The CS serration pattern is a decent one I just wish they put it on a decent steel. It would be really interesting to see it in CPM 3V or 420V. Just take note of how quickly they round out, it sure surprised me.


[This message has been edited by Cliff Stamp (edited 17 March 1999).]
Note I should have mentioned this before. If you grind the serrations off of a VG you will end up with a knife that pulls to the right on long cuts as the secondard bevel is only on one side. You could of course v grind the edge but that would take a fair amount of work.

Howard glad to see it worked out. To those that are curious about how the edge held up I did a little cutting last night. The edge on the VG was with an x-coarse DMT hone. This produces a very aggressive cutter which will not slip and bites very well. I figured that it would not hold up that well though but I was surprised by the results.

I took an old detergent box that was 9.5" high and made 28 cuts down its length (21+ feet of cutting). The blade pulled to the side a little but cut well. I then drew it 15 times across a moderately hard plastic (old tv remote), and then I drew it hard across kydex another 15 times.

End result - I would be able to tell it had been used but the blade edge still cut well. It would for example slice into thin fabrics well (if the edge had been rolled significantly it would have just slipped along the material), and it still bit into my thumb nail.

With a couple of strokes of the DMT on each side it was back to where it was before. I don't like the way it tends not to want to make straight cuts and I might actually grind a v bevel on it - however that would be a fair amount of work. I might just wait and let one wear into it gradually but burring the side with no grind first whenever it needs to be sharpened.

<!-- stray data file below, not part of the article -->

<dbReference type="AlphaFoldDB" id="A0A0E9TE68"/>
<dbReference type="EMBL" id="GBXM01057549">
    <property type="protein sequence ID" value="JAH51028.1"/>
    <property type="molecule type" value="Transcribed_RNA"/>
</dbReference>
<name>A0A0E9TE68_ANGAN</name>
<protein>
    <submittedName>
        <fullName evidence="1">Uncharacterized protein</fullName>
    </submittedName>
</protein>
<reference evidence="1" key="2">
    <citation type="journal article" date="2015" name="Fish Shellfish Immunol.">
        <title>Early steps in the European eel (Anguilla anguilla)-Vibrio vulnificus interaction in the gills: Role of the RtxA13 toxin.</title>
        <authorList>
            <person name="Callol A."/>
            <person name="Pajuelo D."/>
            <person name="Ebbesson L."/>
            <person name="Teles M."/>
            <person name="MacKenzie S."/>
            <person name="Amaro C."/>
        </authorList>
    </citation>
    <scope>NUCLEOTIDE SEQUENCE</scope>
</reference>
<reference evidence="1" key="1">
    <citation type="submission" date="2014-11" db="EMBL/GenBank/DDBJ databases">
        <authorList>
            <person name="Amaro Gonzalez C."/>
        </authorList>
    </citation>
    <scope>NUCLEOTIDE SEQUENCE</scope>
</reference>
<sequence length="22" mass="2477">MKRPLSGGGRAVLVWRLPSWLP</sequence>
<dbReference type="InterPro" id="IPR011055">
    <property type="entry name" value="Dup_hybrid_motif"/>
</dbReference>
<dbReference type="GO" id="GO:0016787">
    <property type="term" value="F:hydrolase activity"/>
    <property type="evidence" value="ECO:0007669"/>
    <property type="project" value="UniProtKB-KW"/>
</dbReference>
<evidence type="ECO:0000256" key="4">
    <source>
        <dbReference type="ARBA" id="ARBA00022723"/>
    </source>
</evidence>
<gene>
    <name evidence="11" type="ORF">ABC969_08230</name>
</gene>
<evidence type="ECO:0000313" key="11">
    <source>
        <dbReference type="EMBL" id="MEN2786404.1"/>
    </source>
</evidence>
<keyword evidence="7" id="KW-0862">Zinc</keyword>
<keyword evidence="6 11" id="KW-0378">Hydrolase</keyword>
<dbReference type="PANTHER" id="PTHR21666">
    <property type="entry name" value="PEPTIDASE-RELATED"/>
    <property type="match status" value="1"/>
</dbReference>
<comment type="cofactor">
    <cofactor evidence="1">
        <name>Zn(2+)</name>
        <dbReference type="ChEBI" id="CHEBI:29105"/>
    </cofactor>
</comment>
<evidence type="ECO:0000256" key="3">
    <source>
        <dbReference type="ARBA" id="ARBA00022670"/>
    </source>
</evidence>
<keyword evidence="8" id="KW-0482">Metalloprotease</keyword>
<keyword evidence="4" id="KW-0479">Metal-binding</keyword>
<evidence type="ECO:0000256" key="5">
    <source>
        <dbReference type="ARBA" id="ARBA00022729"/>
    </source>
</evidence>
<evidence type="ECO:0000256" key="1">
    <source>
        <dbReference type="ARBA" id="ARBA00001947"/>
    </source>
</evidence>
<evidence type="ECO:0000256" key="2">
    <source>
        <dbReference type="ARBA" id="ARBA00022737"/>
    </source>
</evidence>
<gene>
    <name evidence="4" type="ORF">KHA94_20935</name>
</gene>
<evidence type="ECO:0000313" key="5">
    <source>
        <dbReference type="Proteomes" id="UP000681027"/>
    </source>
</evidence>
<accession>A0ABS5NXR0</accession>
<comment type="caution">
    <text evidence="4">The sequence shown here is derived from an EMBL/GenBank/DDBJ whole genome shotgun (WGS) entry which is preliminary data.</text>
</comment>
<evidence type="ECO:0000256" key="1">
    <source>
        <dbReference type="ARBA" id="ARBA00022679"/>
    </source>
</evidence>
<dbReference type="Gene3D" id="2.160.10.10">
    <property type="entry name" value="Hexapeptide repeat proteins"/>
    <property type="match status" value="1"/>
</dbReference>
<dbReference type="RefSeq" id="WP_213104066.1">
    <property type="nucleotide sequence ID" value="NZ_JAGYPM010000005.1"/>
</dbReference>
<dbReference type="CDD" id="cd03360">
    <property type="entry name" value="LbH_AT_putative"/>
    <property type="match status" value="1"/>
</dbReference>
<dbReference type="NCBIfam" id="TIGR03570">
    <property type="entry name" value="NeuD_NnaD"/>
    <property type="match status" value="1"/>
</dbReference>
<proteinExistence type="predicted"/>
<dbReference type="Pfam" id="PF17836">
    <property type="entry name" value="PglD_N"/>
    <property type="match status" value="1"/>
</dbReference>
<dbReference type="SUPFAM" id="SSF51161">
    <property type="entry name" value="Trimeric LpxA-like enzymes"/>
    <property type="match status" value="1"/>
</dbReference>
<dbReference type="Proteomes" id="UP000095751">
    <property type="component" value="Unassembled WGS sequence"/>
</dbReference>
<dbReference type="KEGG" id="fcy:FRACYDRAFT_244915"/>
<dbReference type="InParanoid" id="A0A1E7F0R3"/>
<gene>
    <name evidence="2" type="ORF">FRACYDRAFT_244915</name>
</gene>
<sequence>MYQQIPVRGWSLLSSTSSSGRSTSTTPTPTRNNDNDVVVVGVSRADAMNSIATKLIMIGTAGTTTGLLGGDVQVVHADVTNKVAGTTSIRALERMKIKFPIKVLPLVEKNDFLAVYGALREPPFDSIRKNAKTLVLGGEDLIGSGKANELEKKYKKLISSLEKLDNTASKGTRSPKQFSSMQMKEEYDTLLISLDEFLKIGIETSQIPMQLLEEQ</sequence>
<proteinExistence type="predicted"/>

[This message has been edited by Cliff Stamp (edited 18 March 1999).]
I did put a partial v grind on mine. I was wondering why my grinding took so much longer. I did not grind all the way to a symetrical v. One side of the v is longer than the other. I'll have to see if it pulls to the side. If it's bad enough I'll even out the v grind. It does sharpen easily on the crock sticks with a v grind.
I would have done exactly that Howard it would then have been too much like work was all. It would be interesting to see just how much of a v grind you need to over come the pull. Note that you will not notice this on rope cutting or similar you need to be making long slicing cuts.


[This message has been edited by Cliff Stamp (edited 19 March 1999).]
I checked the cutting performance of my reground Vaquero tonight. It made straight cuts through the Novell annual report. (Unfortunately, I burned up all the spare cardboard in the fire last night.)

Description of the grind. When viewing the blade from the top, (the thick edge) define the right and left sides of the blade. The length of the side of the v grind on the right side of the blade is 2 mm. The length of the side of the v grind on the left side of the blade is 3 mm.
Spoonslayer, I've got an El Hombre, fully serrated. It's a great knife, STRONG lock, very easy to open, very comfortable to carry, sharp as a bastard. I bet that the plain-edged model is a treat to own as well, in fact I plan on getting one eventually. I don't know how much knife fighting you tend to get into, but I think that the 4 inches of El Hombre blade is plenty long enough for practical purposes. I've never carried a Vaquero, but I guarantee you that its more cumbersome than the El Hombre, both in terms of carrying and Law Enforcement reactions. Do you want to go to court in order to get your knife back and your record cleared? When it comes to those big knives, they'll arrest you first, let you ask questions later. As with any group of people, you can't make blanket statements- some of my family are cops, and in fact I just bought a CS mini tanto from a cop here on the forum. It's been my personal experience, though, that cops don't like people to have knives, let alone big ones, regardless of their legality.